Hot, hot, hot.

kinks

The Kinks lazing on a sunny afternoon……in the summertime

Today is summer Solstice and in Ireland we are “sweltering” in a heatwave.  A heatwave in Ireland is like a warm spring day in somewhere like Madrid, Kansas City or Cincinnati.  In other words, it’s not really that hot.  26 degrees Celsius or 79 degrees F is a heatwave here.

Something else that is hot is the lyrics of Ray Davies, one of my favourite songwriters who set the tone for the Kinks.  It is Ray’s birthday today, so here is one of his song lyrics.  What made Davies such a good writer was his mix of relevant social commentary with cutting wit and downright great tunes.  Ray, you’ve really got me.

Muswell Hillbillies is about the impact of slum clearance from city centres, a process of moving people from dangerous and unhealthy housing in vibrant communities out to safe accommodation in soulless housing estates in the 1950,s and 1960’s in the UK and Ireland.  Communities were ripped apart and families were left floundering trying to come to terms with a new paradigm for living.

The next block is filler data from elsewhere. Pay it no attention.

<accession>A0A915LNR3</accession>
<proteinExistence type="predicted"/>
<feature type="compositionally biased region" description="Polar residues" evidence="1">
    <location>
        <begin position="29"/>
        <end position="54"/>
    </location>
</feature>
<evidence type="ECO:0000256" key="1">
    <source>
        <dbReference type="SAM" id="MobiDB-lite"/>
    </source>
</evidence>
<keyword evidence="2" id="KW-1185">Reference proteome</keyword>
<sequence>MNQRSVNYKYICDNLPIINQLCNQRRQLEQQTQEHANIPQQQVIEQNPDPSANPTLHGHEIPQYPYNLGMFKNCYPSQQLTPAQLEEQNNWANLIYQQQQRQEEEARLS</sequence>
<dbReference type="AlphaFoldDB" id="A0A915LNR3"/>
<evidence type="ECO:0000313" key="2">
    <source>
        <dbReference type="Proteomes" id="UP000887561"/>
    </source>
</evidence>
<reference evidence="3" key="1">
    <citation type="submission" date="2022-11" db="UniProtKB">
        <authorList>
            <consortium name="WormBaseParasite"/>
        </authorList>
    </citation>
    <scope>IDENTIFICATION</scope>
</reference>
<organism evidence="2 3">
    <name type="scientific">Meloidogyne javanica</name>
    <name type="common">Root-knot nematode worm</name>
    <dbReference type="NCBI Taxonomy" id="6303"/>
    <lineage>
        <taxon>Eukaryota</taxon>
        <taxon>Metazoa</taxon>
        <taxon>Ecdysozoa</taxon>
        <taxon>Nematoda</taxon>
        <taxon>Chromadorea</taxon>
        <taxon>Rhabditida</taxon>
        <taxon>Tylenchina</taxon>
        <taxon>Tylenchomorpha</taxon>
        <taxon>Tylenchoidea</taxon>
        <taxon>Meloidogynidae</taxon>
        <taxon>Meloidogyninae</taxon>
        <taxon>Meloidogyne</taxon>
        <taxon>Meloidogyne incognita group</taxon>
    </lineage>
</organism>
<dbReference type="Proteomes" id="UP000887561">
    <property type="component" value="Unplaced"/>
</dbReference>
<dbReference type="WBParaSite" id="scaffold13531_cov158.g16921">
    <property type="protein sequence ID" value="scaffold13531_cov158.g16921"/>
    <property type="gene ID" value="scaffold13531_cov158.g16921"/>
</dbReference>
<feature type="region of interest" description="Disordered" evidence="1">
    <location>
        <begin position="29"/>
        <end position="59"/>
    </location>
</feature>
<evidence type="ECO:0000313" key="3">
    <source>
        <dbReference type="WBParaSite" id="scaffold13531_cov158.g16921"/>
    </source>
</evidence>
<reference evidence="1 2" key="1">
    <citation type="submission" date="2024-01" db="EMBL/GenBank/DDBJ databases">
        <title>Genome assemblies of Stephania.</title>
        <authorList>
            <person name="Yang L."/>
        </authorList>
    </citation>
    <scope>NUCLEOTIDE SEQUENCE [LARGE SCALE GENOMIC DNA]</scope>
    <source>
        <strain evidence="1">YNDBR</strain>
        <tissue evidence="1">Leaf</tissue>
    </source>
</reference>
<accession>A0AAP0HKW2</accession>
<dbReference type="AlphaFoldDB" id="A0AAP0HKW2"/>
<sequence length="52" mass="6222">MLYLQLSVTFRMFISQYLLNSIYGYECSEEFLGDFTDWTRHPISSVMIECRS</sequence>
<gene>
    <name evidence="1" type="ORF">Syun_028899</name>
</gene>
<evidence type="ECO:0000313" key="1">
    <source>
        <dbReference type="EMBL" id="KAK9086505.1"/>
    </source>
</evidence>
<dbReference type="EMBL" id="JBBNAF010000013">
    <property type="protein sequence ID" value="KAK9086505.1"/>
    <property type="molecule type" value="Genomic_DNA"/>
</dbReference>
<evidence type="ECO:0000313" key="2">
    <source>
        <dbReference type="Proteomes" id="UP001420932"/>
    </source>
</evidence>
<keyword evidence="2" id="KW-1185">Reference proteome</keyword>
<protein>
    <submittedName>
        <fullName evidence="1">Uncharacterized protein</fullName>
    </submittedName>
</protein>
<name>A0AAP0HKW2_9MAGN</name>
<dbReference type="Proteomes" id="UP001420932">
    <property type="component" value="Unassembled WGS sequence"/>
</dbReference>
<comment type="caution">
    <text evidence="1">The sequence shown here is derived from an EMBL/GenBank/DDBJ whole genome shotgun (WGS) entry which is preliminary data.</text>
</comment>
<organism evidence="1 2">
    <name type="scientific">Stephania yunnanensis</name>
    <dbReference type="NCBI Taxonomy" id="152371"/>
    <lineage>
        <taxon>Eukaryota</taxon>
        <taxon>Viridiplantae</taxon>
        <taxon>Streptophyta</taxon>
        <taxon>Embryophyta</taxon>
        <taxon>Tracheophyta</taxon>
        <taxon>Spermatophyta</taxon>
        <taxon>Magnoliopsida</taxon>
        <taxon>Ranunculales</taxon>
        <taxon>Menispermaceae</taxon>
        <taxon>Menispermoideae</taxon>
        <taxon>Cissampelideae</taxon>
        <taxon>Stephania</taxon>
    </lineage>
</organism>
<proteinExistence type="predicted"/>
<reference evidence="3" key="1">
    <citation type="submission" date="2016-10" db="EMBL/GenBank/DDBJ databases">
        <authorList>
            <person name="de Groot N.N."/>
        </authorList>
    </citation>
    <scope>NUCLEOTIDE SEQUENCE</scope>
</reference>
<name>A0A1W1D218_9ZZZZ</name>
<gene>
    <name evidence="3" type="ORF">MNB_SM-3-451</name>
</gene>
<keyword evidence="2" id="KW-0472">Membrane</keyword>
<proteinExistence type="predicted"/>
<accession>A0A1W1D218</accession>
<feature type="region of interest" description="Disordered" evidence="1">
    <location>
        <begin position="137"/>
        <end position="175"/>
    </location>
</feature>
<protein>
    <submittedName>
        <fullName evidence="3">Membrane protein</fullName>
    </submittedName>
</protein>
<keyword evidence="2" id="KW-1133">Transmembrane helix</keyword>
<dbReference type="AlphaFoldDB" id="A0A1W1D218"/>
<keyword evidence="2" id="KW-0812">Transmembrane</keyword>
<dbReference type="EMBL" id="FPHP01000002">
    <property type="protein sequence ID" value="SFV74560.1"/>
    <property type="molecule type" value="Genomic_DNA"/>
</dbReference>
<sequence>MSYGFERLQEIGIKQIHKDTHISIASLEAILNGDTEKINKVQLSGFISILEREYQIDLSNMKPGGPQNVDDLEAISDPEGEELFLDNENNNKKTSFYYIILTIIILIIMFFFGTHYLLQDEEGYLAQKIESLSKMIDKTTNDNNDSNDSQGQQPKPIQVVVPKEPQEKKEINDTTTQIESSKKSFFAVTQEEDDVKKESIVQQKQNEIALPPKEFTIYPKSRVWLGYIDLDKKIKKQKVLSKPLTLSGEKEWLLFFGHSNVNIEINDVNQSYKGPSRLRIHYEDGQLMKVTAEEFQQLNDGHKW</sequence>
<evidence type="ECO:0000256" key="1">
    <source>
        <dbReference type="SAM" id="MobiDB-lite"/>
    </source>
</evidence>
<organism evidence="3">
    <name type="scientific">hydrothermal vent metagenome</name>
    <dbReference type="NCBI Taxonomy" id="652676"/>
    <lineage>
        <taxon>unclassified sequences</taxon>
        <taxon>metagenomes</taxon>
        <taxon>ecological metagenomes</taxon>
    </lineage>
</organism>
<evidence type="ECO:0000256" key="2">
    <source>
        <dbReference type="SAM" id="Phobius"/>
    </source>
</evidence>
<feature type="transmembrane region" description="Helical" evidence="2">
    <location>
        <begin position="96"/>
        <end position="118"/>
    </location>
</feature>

Muswell Hillbillies : by Ray Davies

Well I said goodbye to Rosie Rooke this morning
I’m gonna miss her bloodshot alcoholic eyes
She wore her Sunday hat so she’d impress me
I’m gonna carry her memory ’til the day I die.

They’ll move me up to Muswell Hill tomorrow
Photographs and souvenirs are all I’ve got
They’re gonna try and make me change my way of living
But they’ll never make me something that I’m not.

Cos I’m a Muswell Hillbilly boy
but my heart lies in old West Virginia
Never seen New Orleans, Oklahoma, Tennessee
Still I dream of the Black Hills that I ain’t never seen.

They’re putting us in little boxes
No character just uniformity
They’re trying to build a computerised community
But they’ll never make a zombie out of me.

They’ll try and make me study elocution
Because they say my accent isn’t right
They can clear the slums as part of their solution
But they’re never gonna kill my cockney pride.

Cos I’m a Muswell Hillbilly boy
But my heart lies in Old West Virginia
Though my hills are not green
I have seen them in my dreams
Take me back to those Black Hills
That I have never seen.

Solstice Vs Shortest Day

Druids

Today, Dec 21st, is the shortest day of the year.  Many believe this makes it the Winter Solstice, but the one is not always the other.